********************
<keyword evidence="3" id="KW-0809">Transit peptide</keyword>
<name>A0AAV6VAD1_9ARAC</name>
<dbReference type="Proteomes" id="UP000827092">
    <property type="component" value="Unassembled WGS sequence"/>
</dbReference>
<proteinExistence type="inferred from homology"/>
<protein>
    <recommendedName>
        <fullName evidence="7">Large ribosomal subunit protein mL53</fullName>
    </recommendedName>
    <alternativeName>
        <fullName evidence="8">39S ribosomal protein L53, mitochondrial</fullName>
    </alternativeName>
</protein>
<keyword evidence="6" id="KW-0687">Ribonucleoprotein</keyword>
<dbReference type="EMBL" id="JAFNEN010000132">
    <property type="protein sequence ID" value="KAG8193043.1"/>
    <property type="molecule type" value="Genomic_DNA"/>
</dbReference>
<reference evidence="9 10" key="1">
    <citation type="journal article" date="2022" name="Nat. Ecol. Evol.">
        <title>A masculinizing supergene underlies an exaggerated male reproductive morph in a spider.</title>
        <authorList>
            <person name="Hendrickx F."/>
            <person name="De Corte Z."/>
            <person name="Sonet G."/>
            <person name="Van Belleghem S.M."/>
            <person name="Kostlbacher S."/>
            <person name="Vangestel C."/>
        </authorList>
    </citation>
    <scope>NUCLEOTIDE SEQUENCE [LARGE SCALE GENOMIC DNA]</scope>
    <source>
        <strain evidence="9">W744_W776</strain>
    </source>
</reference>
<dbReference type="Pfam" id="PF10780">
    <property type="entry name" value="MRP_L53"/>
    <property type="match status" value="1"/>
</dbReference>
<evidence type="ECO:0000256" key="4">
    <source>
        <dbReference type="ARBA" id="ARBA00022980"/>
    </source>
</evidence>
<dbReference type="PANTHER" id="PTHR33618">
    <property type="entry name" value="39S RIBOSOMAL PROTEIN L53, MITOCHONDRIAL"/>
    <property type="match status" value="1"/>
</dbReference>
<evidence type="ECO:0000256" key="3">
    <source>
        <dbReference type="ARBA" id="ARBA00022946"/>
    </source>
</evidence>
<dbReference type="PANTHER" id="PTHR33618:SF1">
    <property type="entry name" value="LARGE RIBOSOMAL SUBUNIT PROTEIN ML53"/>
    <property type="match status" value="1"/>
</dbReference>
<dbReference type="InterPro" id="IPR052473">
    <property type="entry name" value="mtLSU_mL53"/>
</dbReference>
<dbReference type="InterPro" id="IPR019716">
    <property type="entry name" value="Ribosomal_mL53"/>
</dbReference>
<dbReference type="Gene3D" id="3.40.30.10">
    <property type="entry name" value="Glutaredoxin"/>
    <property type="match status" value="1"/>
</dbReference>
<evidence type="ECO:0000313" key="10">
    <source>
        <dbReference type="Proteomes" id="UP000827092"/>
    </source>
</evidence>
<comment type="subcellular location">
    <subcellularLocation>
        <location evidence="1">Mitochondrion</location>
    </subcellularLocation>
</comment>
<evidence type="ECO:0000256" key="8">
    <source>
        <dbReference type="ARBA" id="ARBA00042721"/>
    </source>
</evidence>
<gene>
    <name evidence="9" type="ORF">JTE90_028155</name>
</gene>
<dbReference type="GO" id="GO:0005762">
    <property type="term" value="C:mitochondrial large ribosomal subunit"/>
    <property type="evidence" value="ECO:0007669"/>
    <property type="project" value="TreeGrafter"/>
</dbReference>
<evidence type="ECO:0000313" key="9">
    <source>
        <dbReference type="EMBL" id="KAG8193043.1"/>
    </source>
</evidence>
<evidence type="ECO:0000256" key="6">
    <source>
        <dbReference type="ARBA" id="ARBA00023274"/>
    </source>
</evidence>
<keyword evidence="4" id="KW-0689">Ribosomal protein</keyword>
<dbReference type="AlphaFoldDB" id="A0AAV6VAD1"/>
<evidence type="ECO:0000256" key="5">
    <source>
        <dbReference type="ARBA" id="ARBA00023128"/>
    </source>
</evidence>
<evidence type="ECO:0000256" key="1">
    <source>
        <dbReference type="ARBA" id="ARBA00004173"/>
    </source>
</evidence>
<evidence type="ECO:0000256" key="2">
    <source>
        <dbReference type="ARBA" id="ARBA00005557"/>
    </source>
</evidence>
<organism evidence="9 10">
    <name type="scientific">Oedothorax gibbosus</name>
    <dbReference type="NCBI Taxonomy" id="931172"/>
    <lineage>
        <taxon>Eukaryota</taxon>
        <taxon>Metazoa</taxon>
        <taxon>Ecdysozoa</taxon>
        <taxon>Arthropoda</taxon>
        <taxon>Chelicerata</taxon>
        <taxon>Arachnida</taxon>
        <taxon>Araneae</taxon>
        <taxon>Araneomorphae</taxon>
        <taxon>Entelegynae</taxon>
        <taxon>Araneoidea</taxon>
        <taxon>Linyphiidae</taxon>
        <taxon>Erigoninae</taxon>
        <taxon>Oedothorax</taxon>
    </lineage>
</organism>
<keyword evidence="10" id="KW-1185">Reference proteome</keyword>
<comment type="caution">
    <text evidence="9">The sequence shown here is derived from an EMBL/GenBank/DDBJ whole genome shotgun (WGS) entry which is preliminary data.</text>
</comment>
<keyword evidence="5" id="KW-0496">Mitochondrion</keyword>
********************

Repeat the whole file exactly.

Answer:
<keyword evidence="3" id="KW-0809">Transit peptide</keyword>
<name>A0AAV6VAD1_9ARAC</name>
<dbReference type="Proteomes" id="UP000827092">
    <property type="component" value="Unassembled WGS sequence"/>
</dbReference>
<proteinExistence type="inferred from homology"/>
<protein>
    <recommendedName>
        <fullName evidence="7">Large ribosomal subunit protein mL53</fullName>
    </recommendedName>
    <alternativeName>
        <fullName evidence="8">39S ribosomal protein L53, mitochondrial</fullName>
    </alternativeName>
</protein>
<keyword evidence="6" id="KW-0687">Ribonucleoprotein</keyword>
<dbReference type="EMBL" id="JAFNEN010000132">
    <property type="protein sequence ID" value="KAG8193043.1"/>
    <property type="molecule type" value="Genomic_DNA"/>
</dbReference>
<reference evidence="9 10" key="1">
    <citation type="journal article" date="2022" name="Nat. Ecol. Evol.">
        <title>A masculinizing supergene underlies an exaggerated male reproductive morph in a spider.</title>
        <authorList>
            <person name="Hendrickx F."/>
            <person name="De Corte Z."/>
            <person name="Sonet G."/>
            <person name="Van Belleghem S.M."/>
            <person name="Kostlbacher S."/>
            <person name="Vangestel C."/>
        </authorList>
    </citation>
    <scope>NUCLEOTIDE SEQUENCE [LARGE SCALE GENOMIC DNA]</scope>
    <source>
        <strain evidence="9">W744_W776</strain>
    </source>
</reference>
<dbReference type="Pfam" id="PF10780">
    <property type="entry name" value="MRP_L53"/>
    <property type="match status" value="1"/>
</dbReference>
<evidence type="ECO:0000256" key="4">
    <source>
        <dbReference type="ARBA" id="ARBA00022980"/>
    </source>
</evidence>
<dbReference type="PANTHER" id="PTHR33618">
    <property type="entry name" value="39S RIBOSOMAL PROTEIN L53, MITOCHONDRIAL"/>
    <property type="match status" value="1"/>
</dbReference>
<evidence type="ECO:0000256" key="3">
    <source>
        <dbReference type="ARBA" id="ARBA00022946"/>
    </source>
</evidence>
<dbReference type="PANTHER" id="PTHR33618:SF1">
    <property type="entry name" value="LARGE RIBOSOMAL SUBUNIT PROTEIN ML53"/>
    <property type="match status" value="1"/>
</dbReference>
<dbReference type="InterPro" id="IPR052473">
    <property type="entry name" value="mtLSU_mL53"/>
</dbReference>
<dbReference type="InterPro" id="IPR019716">
    <property type="entry name" value="Ribosomal_mL53"/>
</dbReference>
<dbReference type="Gene3D" id="3.40.30.10">
    <property type="entry name" value="Glutaredoxin"/>
    <property type="match status" value="1"/>
</dbReference>
<evidence type="ECO:0000313" key="10">
    <source>
        <dbReference type="Proteomes" id="UP000827092"/>
    </source>
</evidence>
<comment type="subcellular location">
    <subcellularLocation>
        <location evidence="1">Mitochondrion</location>
    </subcellularLocation>
</comment>
<evidence type="ECO:0000256" key="8">
    <source>
        <dbReference type="ARBA" id="ARBA00042721"/>
    </source>
</evidence>
<gene>
    <name evidence="9" type="ORF">JTE90_028155</name>
</gene>
<dbReference type="GO" id="GO:0005762">
    <property type="term" value="C:mitochondrial large ribosomal subunit"/>
    <property type="evidence" value="ECO:0007669"/>
    <property type="project" value="TreeGrafter"/>
</dbReference>
<evidence type="ECO:0000313" key="9">
    <source>
        <dbReference type="EMBL" id="KAG8193043.1"/>
    </source>
</evidence>
<evidence type="ECO:0000256" key="6">
    <source>
        <dbReference type="ARBA" id="ARBA00023274"/>
    </source>
</evidence>
<keyword evidence="4" id="KW-0689">Ribosomal protein</keyword>
<dbReference type="AlphaFoldDB" id="A0AAV6VAD1"/>
<evidence type="ECO:0000256" key="5">
    <source>
        <dbReference type="ARBA" id="ARBA00023128"/>
    </source>
</evidence>
<evidence type="ECO:0000256" key="1">
    <source>
        <dbReference type="ARBA" id="ARBA00004173"/>
    </source>
</evidence>
<evidence type="ECO:0000256" key="2">
    <source>
        <dbReference type="ARBA" id="ARBA00005557"/>
    </source>
</evidence>
<organism evidence="9 10">
    <name type="scientific">Oedothorax gibbosus</name>
    <dbReference type="NCBI Taxonomy" id="931172"/>
    <lineage>
        <taxon>Eukaryota</taxon>
        <taxon>Metazoa</taxon>
        <taxon>Ecdysozoa</taxon>
        <taxon>Arthropoda</taxon>
        <taxon>Chelicerata</taxon>
        <taxon>Arachnida</taxon>
        <taxon>Araneae</taxon>
        <taxon>Araneomorphae</taxon>
        <taxon>Entelegynae</taxon>
        <taxon>Araneoidea</taxon>
        <taxon>Linyphiidae</taxon>
        <taxon>Erigoninae</taxon>
        <taxon>Oedothorax</taxon>
    </lineage>
</organism>
<keyword evidence="10" id="KW-1185">Reference proteome</keyword>
<comment type="caution">
    <text evidence="9">The sequence shown here is derived from an EMBL/GenBank/DDBJ whole genome shotgun (WGS) entry which is preliminary data.</text>
</comment>
<keyword evidence="5" id="KW-0496">Mitochondrion</keyword>